Axios Pro Exclusive Content

Exclusive: Artera nabs $90M for AI prostate cancer test

headshot
Mar 21, 2023
Illustration of a light blue ribbon glowing with binary code.

Illustration: Gabriella Turrisi/Axios

Artera, a medical company developing AI tests to personalize therapy for cancer patients, raised $90 million, the company tells Axios exclusively.

Why it matters: It is estimated that more than 288,000 new cases of prostate cancer will arise in 2023, with more than 34,000 deaths, according to the American Cancer Society.

Details: Institutional investors include Coatue, Johnson & Johnson, Koch Disruptive Technologies, Walden Catalyst Ventures, TIME Ventures, Breyer Capital and The Factory.

  • Also participating were angel investors Marc Benioff, Jim Breyer, Lip-Bu Tan, Chris Re, Andy Jacques, Amarjit Gill, Jeff Dean, Steve Blank, Dennis Wong, Clarence So, Michael Driscoll.
  • Fresh funds will finance commercial distribution in the US and globally, CEO Andre Esteva says.

How it works: Artera's ArteraAI Prostate Test bills itself as the first to predict the benefit of treatment in localized prostate cancer — the most common cancer in American men.

  • The multimodal AI test identifies prostate cancer patients who will benefit from intensified treatment and helps guide treatment for localized prostate cancer patients.
  • Once Artera receives the sample, the company reports back to the referring oncologist within four to five days with treatment guidance.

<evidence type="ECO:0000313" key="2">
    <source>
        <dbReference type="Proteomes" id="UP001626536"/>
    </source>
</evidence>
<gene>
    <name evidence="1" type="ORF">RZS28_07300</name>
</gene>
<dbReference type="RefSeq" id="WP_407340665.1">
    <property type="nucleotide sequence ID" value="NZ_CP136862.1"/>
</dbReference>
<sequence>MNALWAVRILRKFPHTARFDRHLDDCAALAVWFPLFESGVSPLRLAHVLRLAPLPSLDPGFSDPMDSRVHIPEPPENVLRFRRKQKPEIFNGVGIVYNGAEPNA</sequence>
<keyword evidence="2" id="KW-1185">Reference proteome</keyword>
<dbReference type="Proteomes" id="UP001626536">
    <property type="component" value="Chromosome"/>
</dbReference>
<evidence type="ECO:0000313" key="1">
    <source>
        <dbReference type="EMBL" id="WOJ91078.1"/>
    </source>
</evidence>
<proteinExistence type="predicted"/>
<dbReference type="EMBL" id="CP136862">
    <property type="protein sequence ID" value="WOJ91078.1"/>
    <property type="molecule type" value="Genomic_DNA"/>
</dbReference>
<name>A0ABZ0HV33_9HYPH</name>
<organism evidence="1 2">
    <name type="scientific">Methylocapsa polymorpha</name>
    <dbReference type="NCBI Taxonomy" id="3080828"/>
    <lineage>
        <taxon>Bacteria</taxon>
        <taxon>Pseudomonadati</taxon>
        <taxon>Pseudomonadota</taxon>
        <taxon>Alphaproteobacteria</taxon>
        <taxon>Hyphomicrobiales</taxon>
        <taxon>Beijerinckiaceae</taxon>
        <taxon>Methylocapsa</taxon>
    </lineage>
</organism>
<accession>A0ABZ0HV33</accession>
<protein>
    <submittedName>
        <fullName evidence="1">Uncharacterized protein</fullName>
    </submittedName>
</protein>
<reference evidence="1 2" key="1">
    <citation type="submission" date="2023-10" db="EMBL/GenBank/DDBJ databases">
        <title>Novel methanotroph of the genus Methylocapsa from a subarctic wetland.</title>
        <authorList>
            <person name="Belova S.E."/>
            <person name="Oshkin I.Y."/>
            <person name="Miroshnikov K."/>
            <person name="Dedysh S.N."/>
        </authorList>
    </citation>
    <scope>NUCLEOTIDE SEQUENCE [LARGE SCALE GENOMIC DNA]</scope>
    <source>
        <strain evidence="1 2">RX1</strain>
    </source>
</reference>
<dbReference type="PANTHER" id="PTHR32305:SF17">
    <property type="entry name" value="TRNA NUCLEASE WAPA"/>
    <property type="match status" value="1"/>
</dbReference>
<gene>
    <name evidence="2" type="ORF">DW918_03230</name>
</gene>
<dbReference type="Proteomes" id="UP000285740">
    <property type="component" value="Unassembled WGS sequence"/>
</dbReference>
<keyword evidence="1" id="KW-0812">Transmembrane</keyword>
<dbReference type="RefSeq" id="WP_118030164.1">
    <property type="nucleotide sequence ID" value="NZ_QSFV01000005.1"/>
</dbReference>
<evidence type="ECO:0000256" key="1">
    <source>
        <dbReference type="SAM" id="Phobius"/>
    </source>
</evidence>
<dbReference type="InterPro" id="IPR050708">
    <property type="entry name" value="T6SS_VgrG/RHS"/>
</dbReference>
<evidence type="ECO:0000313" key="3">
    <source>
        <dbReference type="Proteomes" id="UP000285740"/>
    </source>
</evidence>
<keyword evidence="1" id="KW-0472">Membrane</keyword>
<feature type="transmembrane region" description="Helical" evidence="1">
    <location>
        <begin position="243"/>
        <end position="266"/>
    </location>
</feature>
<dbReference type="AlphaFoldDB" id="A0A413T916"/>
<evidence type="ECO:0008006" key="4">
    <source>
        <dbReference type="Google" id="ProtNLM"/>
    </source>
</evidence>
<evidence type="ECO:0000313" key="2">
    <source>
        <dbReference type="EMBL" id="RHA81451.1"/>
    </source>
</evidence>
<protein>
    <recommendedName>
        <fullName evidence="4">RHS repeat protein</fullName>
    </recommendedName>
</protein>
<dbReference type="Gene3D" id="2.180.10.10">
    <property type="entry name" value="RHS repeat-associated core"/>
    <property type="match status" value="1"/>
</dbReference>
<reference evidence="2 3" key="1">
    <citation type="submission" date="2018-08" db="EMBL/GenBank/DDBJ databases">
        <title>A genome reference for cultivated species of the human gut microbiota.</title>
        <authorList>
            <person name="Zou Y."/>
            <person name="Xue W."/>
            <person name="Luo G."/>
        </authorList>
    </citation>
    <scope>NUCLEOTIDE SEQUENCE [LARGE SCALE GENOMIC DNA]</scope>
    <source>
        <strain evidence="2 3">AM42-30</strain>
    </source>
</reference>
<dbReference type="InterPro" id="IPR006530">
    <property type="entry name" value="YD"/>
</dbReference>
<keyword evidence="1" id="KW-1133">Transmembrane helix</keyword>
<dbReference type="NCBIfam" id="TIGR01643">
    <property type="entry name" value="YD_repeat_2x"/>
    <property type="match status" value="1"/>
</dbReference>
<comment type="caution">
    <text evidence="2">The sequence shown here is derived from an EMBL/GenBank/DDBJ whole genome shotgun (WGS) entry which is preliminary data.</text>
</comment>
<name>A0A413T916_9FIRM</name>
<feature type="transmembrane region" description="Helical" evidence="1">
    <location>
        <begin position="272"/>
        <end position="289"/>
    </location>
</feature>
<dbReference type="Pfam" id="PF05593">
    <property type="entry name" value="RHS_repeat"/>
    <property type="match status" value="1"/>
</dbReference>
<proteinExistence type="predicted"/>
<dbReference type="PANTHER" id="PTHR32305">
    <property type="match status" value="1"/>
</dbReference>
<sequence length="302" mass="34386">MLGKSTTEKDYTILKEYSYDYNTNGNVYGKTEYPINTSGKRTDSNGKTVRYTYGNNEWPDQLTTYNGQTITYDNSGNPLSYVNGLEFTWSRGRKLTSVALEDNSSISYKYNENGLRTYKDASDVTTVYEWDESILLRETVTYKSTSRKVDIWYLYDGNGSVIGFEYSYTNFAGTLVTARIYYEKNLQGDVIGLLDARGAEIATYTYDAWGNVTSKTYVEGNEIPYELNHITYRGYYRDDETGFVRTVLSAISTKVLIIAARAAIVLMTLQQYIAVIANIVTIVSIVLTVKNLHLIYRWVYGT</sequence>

What they're saying: Rising reimbursement rates are a headwind for technology like Artera's, despite broader economic downturn, says Esteva.

  • "We're really excited to really be able to support the distribution of our test, and support the expansion of our test and other tests that will develop, irrespective of what might be going on in broad markets," he says.
  • BTIG analyst Marie Thibault told Axios this month she's observing a "healthier and livelier" med tech market.
  • "The name of the game today is high growth and demonstrable progress toward profitability," Thibault says.

Flashback: Artera was founded in late 2021.

Of note: While the now-collapsed Silicon Valley Bank funded a lot of health tech start ups, Artera has never banked with SVB.

  • "Fortunately, we have steered clear of that entire situation," said Esteva. "We're in a really healthy financial spot as we really value efficiency and capital efficiency."

Editor's note: This story has been updated to remove a PitchBook valuation of Artera’s valuation that the company says is incorrect.

Go deeper